The key thing to remember is that the better the experience you provide to your interns, the more value you will obtain from them in return.
All interns should have some form of written Internship Agreement – it can be simple or detailed depending on the needs of your business.
- Hire people that can challenge you
In order for startups to excel in their respective market, it is pivotal that specialists are taken on in order to diversify the nature of the business and potentially challenge the existing processes and methods of the startup, as they can offer fresh perspectives.
Once specialists are acquired, it is viable to assume that they will attract further talent to your startup as they add a level of professionalism to the business that generates a reputable status in the business world.
3. The hiring process
If you decided on hiring an employee, the next step is to promote the position through a position/job description. A position description or ‘PD’ provides prospective candidates with an overview of the role and its responsibilities and can include a selection criteria and information about remuneration. You can also create a Employee Application Form to easily request and collate vital information about prospective applicants. The information from this form will help you to compare and contrast each applicant to make a more informed decision.
Additionally, once you’ve chosen the applicant, you won’t need to chase after their personal and professional information.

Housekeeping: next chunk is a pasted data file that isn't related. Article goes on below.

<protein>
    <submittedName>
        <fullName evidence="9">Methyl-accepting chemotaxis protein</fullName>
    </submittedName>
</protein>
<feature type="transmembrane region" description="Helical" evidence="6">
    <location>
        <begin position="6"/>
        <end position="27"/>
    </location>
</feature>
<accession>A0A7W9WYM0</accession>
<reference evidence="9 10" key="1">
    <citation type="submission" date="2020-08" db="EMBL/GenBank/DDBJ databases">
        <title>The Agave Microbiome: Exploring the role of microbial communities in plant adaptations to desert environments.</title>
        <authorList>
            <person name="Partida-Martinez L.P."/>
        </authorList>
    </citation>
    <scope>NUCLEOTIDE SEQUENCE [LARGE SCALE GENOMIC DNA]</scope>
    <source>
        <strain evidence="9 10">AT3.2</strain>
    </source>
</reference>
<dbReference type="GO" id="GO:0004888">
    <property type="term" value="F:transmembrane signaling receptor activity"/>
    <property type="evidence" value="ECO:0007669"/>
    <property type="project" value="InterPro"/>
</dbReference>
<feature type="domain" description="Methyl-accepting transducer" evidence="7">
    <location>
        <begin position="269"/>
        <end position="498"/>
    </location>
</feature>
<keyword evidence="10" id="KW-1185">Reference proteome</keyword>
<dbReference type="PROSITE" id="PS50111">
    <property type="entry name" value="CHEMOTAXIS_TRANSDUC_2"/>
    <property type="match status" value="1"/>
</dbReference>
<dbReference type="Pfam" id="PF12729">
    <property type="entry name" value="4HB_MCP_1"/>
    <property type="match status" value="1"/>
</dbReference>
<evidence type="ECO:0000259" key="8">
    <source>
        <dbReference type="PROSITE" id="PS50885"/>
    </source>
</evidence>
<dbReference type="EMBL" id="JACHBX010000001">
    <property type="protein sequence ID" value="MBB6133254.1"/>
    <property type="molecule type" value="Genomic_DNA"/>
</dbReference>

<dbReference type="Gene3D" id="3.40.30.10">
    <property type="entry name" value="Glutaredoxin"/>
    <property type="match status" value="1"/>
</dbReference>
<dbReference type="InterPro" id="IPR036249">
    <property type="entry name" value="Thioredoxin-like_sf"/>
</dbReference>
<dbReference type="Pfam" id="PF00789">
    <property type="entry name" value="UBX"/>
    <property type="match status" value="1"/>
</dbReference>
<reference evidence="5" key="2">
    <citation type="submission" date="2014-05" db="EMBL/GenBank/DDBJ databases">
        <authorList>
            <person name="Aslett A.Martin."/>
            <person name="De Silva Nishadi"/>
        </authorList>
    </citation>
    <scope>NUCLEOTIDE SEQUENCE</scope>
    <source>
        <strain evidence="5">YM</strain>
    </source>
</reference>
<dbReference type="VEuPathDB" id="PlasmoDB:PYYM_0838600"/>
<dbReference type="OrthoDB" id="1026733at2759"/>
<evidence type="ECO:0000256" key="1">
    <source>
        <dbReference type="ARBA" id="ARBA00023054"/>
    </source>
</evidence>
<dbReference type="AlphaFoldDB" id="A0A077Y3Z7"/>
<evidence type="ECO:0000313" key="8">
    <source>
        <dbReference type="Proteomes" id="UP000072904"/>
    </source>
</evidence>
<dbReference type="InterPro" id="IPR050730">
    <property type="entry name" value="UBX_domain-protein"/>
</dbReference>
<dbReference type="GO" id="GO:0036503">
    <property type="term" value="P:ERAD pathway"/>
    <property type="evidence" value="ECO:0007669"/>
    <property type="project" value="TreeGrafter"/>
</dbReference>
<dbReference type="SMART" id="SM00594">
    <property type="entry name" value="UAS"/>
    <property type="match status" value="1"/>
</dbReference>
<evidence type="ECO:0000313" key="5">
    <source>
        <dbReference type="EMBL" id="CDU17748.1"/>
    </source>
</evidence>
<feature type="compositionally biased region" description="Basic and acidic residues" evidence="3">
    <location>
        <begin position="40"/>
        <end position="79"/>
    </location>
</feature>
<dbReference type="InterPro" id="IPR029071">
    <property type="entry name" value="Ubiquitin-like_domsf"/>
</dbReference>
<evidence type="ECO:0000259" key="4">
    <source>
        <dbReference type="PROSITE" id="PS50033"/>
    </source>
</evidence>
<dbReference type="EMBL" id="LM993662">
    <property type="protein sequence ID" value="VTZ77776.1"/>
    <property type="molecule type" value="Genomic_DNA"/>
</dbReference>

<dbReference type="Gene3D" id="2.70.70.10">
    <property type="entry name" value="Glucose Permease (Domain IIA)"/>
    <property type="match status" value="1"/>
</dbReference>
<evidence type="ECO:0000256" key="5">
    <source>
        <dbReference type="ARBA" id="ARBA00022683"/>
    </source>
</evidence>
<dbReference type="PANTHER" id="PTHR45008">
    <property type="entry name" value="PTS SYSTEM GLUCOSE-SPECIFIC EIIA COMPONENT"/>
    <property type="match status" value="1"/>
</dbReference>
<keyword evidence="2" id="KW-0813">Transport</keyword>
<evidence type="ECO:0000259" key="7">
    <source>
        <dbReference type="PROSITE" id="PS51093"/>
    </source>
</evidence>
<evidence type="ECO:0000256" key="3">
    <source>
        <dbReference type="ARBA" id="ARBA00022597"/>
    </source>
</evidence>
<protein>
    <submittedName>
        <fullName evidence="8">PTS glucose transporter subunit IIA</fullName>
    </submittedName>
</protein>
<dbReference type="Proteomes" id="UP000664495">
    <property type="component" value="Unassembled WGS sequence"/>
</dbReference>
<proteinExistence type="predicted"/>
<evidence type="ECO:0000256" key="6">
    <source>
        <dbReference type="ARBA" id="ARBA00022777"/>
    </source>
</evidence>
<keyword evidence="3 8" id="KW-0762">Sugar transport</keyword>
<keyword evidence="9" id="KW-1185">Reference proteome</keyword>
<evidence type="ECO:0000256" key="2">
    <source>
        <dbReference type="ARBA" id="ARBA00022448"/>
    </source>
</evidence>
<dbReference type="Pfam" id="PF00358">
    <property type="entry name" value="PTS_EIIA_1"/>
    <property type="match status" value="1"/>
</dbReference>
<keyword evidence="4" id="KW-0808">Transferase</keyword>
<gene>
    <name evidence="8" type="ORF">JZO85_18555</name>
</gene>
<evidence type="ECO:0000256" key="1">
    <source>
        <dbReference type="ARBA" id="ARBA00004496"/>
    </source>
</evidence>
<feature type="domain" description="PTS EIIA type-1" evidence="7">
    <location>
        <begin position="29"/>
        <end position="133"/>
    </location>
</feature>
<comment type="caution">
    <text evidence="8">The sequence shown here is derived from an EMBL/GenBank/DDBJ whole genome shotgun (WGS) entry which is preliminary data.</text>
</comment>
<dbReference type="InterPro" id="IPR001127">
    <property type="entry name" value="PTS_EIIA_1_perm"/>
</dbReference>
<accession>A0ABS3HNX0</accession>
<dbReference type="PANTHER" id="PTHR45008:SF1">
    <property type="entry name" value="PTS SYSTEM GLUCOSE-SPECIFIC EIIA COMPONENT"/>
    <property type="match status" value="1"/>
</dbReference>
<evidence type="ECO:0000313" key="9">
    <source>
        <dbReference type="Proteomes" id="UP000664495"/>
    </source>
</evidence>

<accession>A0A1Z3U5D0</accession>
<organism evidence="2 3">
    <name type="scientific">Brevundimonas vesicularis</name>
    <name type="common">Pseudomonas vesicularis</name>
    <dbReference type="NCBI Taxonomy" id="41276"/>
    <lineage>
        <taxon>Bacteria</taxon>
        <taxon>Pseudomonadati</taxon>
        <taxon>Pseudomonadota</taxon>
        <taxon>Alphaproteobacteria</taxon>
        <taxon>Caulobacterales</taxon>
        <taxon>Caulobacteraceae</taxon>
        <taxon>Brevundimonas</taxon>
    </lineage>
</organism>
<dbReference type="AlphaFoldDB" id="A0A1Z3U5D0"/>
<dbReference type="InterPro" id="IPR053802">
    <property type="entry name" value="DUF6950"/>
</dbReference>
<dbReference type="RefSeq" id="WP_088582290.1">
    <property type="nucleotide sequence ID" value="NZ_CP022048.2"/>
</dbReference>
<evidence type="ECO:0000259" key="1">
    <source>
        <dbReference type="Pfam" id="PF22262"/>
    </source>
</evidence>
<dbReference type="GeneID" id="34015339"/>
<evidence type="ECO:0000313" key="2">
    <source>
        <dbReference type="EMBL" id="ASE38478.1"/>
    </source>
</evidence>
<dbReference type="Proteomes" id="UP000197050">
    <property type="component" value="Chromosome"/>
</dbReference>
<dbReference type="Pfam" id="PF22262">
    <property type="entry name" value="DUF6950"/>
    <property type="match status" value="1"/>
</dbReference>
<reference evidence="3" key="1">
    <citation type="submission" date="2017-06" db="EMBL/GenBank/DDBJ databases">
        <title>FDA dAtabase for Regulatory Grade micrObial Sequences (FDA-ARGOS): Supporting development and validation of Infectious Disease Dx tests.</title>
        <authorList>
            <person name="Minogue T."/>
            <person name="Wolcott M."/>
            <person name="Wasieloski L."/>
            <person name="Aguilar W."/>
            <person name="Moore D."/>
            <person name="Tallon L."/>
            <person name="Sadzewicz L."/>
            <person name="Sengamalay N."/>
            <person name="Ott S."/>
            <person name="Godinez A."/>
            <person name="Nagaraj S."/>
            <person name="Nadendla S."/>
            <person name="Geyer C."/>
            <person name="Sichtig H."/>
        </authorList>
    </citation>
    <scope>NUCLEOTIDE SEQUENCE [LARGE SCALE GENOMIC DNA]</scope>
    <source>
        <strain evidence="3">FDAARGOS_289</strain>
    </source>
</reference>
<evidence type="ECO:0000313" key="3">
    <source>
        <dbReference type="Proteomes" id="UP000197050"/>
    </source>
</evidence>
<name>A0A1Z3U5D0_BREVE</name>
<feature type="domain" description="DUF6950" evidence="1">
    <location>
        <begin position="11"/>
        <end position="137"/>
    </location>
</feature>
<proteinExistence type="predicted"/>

4. Employment Agreement
All employees should have some form of written employment agreement – it can be simple or detailed depending on the needs of your business. What works for you depends on the nature of the startup, the number of staff you employ and the frequency with which staff join and leave you. All employees should be given a formal written employment agreement that clearly states their rights and duties as well as your rights and duties as the employee.
Although all employees are considered to have an employment contract with their employer, it is recommend that a formal written employment agreement is used to avoid disagreements in the future.
5. Smooth transitions
Once you have chosen an employee or an intern, it is quintessential that they ‘buy into’ the culture that you’ve created, as chances are you’ll be working side by side for a considerable time. You can expose them to and transition them into the culture by introducing them to the team and involving them in the process. Additionally, you can kick off the employment with an organised orientation and welcome lunch. Basically do whatever you can to make the candidate feel most comfortable with this volatile startup.
6. Don’t be afraid to say no
At the end of the day, an employer must be able to make that separation between their personal and professional views of employment. There must be an element of realism in the employment process, for example; if you’re interviewing the world’s best developer, but if you can’t imagine working with them every day then it’s viable to assume that you should search elsewhere.
Remember to be patient – there’s no point hiring somebody that you don’t see aligning their views and drive with the vision of the startup, being around for the long run or just not being fit for the position.
Need assistance hiring employees? LawPath has a range of employee agreements and workplace policies to ensure your business is covered. Sign up to a free LawPath account today for all your employment needs.